Language is a Treasure Chest IV
(Reading time main text: 5 mins.)
There is a tendency to think of Irish as some kind of an isolated language in Europe, an anomaly, out on the margins of continental language development. Despite how much the language has been reduced through centuries of English occupation and a century of the Irish State, this is a very mistaken assessment, as examination of some features of the language will show.
In Irish, all but two of the words1 necessarily used to ask question begin with a “k” sound:
- Cathain — when?
- Conas/ Cad é mar/ Cén chaoi – how?
- Cén – which/ what?
- Cé – who?
- Cad/ Céard – what?
Of course, English-speakers will note immediately the difference between this and English, where the words denoting questions begin with a “w” or a “h”. And they might remark that they share this with some other European languages, in the Germanic group, where the question words also tend to begin with a “v” or a “w”. The exception is the use of the verbs “to do” and “to be” in asking a question, viz. are they there? will you go? have you been? did they do it?
But it is the Irish language more than the Germanic ones which are most at the heart of European language development.
Irish is a branch of the Celtic languages that philologists describe as Goidelic (also “Q-Celtic”): Irish and its derivative languages of Scots Gaelic and Manx2. The “K” or “Q”-sound in most questions is a feature of all three, which is not surprising. However, it is also a feature of the Romance group of languages, as the following table shows:
|What||Que||Que||O Que||O Que||Quest-ce que||Cosa||Ce||Cad/ Céard|
|When||Cuando||Quan||Cando||Quando||Quand||Quando||Când||Cathain/ cén uair|
|How||Como||Com||Como||Como||Comment||Come||Cum||Conas/ cén chaoi|
|Why||Por Que||Per Que||Por Que||Por Que||Pourquoi||Per Che||De ce||Cén fáth|
|How much||Cuanto||Quant||Canto||Quantos?||Combien||Quanto||Cât||Cé mhéid|
|How many||Cuantos||Quants||Cantos||Quantos?||Combien de||Quantos||Câte||Cé mhéid|
So Irish shares the same consonant sound for question words with a large number of major European languages. But not only that. It does so with major South Asian languages as well, as in Hindi (widely spoken in India) and Urdu (Pakistan) also! (Not only that but, along with the “tch”-sound, in Iranian and Kurdish also!)
THE SOUTH ASIAN CONNECTION
|कितने (kitne)||How many|
|English Questions||Urdu Questions|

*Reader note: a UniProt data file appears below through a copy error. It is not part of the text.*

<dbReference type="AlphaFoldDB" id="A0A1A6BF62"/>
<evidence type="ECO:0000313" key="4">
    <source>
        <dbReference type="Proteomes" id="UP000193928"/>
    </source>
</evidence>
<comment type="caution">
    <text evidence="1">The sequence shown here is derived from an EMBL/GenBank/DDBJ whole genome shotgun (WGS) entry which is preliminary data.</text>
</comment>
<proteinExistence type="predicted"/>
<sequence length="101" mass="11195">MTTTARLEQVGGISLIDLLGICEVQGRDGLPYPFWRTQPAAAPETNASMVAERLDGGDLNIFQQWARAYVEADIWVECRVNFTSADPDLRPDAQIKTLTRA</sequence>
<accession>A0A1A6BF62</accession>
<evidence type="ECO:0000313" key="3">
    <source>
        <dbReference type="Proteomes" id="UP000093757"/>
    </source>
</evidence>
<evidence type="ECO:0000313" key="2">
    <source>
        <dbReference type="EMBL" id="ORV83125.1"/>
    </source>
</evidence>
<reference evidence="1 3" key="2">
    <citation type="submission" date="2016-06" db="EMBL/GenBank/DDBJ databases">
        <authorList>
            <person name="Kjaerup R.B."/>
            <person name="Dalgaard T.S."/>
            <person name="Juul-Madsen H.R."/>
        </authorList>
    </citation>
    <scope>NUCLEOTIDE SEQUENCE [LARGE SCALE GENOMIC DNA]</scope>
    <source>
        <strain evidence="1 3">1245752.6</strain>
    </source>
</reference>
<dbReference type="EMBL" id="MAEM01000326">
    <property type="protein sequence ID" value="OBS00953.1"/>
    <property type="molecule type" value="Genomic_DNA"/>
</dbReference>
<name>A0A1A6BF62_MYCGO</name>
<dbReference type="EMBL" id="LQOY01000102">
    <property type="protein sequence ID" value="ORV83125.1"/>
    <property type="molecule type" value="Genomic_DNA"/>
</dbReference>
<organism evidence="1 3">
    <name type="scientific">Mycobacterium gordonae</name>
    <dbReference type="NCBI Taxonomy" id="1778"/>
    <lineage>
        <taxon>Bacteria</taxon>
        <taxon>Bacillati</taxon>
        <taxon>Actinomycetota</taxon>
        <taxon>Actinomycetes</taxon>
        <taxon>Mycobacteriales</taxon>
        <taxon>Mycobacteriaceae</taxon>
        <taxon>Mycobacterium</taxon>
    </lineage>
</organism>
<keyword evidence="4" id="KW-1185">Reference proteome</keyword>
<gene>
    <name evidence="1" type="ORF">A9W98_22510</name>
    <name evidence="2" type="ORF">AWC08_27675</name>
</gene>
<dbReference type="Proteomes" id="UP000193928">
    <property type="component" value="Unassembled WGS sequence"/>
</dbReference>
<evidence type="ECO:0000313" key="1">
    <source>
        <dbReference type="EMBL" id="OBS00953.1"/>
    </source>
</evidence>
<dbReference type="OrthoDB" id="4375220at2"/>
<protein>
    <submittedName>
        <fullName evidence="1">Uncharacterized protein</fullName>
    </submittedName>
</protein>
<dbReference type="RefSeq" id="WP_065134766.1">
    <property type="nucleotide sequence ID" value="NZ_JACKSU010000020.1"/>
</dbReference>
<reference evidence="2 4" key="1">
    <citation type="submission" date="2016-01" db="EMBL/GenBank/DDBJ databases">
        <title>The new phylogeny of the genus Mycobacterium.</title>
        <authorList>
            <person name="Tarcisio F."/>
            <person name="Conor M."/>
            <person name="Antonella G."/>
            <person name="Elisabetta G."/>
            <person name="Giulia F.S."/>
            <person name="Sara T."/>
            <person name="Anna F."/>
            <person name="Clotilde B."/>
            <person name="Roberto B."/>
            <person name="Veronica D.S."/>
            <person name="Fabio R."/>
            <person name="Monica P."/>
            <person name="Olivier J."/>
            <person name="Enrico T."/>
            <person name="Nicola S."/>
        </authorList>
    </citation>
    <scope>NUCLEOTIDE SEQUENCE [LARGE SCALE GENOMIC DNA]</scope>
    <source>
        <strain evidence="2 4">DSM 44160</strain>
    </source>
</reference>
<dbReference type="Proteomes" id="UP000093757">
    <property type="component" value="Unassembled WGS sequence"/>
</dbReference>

|how?||keysa ? – کیسا ؟|
|how many?||kitni (ee)?|
|how much?||kitni hai?|
|what?||keya ? – کیا ؟|
|who?||keon ? – کون ؟|
|why?||keyon ? – کیوں ؟|
|where?||kehan sai ? – کہاں سے ؟|
When one sees all that one is not surprised to learn that most European languages are grouped together by philologists into the “Indo-European group”3 of languages, with a believed ancestor language in India. And Irish clearly shows that inheritance.
A EUROPEAN AND WORLD LANGUAGE
Asking questions is an essential function of language and of learning; all but one of the question words in Irish show a close relationship to all the Romance languages of Europe, demonstrating that Irish is a European language with central features in common with a great number of other European languages, including the official languages of three major states of Europe: France, Italy and Spain.
But Irish clearly shows also its links with the languages of India and Pakistan, major languages of the South Asian subcontinent. Irish is therefore part of an important wider group of world languages.
1The exception is the use of “an” preceding verbs (“ar’’ also preceding all verbs in the past tense), viz. an í (is she?); an bhfuil (is there?); an bhfuair (did receive?); ar rith (did run?) etc. See also in the following paragraph the use of verbs in English to ask questions which, combined with an interrogative note, is also a feature of Romance and other languages, viz. vas a comer? (are you going to dine?). Or in German (and English), reversing the order of verb and pronoun, as in du wirst trinken (you will drink) to ask wirst du trinken? (will you drink?).
2The Brittonic (also “P-Celtic”) is the other branch: Welsh, Breton and Cornish, where most of the question words begin with a “p” or a “b”-sound.
3The major exceptions are Euskara (Basque), believed to be an original European language going back to the neolithic era and Hungarian, Finnish and Sami, which are believed to be historically later arrivals in Europe.
REFERENCES AND SOURCES
Celtic languages: https://en.wikipedia.org/wiki/Celtic_languages
For question words in languages other than Irish, Castillian (Spanish) and English, I have used a mixture of online phrase pages for tourists and/or learners in addition to Google Translate (regretfully I was unable to complete a list for Sardu – Sardinian).
2 thoughts on “IRISH: AT THE CENTRE OF EUROPEAN AND WORLD LANGUAGE DEVELOPMENT”
Take a look at Old Irish, the great grand daddy equally of Modern Irish, Scots Gaelic and Manx to see how they all went their different ways …
Go raibh maith agat.